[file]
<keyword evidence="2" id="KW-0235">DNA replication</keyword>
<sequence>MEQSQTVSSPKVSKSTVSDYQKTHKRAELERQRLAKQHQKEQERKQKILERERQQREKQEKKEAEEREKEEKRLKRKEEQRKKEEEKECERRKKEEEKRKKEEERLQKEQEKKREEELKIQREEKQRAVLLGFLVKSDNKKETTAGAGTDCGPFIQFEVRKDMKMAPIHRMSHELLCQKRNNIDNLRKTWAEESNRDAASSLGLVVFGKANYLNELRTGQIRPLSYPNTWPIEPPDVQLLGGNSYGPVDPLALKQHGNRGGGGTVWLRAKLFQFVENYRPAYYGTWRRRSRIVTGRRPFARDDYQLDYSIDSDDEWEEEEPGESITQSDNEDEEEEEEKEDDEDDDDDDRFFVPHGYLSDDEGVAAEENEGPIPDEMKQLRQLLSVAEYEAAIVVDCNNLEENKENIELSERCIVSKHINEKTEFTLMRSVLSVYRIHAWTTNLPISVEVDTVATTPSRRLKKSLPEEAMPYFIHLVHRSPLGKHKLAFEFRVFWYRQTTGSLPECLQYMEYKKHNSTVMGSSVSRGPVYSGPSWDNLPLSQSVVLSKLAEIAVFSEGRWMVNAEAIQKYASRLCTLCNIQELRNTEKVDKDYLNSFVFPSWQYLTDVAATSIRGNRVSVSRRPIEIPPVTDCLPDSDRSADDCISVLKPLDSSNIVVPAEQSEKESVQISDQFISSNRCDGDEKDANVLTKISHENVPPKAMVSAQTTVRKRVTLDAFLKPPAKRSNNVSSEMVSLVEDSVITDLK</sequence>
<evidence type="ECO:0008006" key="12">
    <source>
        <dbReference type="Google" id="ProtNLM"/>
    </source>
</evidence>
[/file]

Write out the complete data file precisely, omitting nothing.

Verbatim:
<keyword evidence="2" id="KW-0235">DNA replication</keyword>
<sequence>MEQSQTVSSPKVSKSTVSDYQKTHKRAELERQRLAKQHQKEQERKQKILERERQQREKQEKKEAEEREKEEKRLKRKEEQRKKEEEKECERRKKEEEKRKKEEERLQKEQEKKREEELKIQREEKQRAVLLGFLVKSDNKKETTAGAGTDCGPFIQFEVRKDMKMAPIHRMSHELLCQKRNNIDNLRKTWAEESNRDAASSLGLVVFGKANYLNELRTGQIRPLSYPNTWPIEPPDVQLLGGNSYGPVDPLALKQHGNRGGGGTVWLRAKLFQFVENYRPAYYGTWRRRSRIVTGRRPFARDDYQLDYSIDSDDEWEEEEPGESITQSDNEDEEEEEEKEDDEDDDDDDRFFVPHGYLSDDEGVAAEENEGPIPDEMKQLRQLLSVAEYEAAIVVDCNNLEENKENIELSERCIVSKHINEKTEFTLMRSVLSVYRIHAWTTNLPISVEVDTVATTPSRRLKKSLPEEAMPYFIHLVHRSPLGKHKLAFEFRVFWYRQTTGSLPECLQYMEYKKHNSTVMGSSVSRGPVYSGPSWDNLPLSQSVVLSKLAEIAVFSEGRWMVNAEAIQKYASRLCTLCNIQELRNTEKVDKDYLNSFVFPSWQYLTDVAATSIRGNRVSVSRRPIEIPPVTDCLPDSDRSADDCISVLKPLDSSNIVVPAEQSEKESVQISDQFISSNRCDGDEKDANVLTKISHENVPPKAMVSAQTTVRKRVTLDAFLKPPAKRSNNVSSEMVSLVEDSVITDLK</sequence>
<evidence type="ECO:0008006" key="12">
    <source>
        <dbReference type="Google" id="ProtNLM"/>
    </source>
</evidence>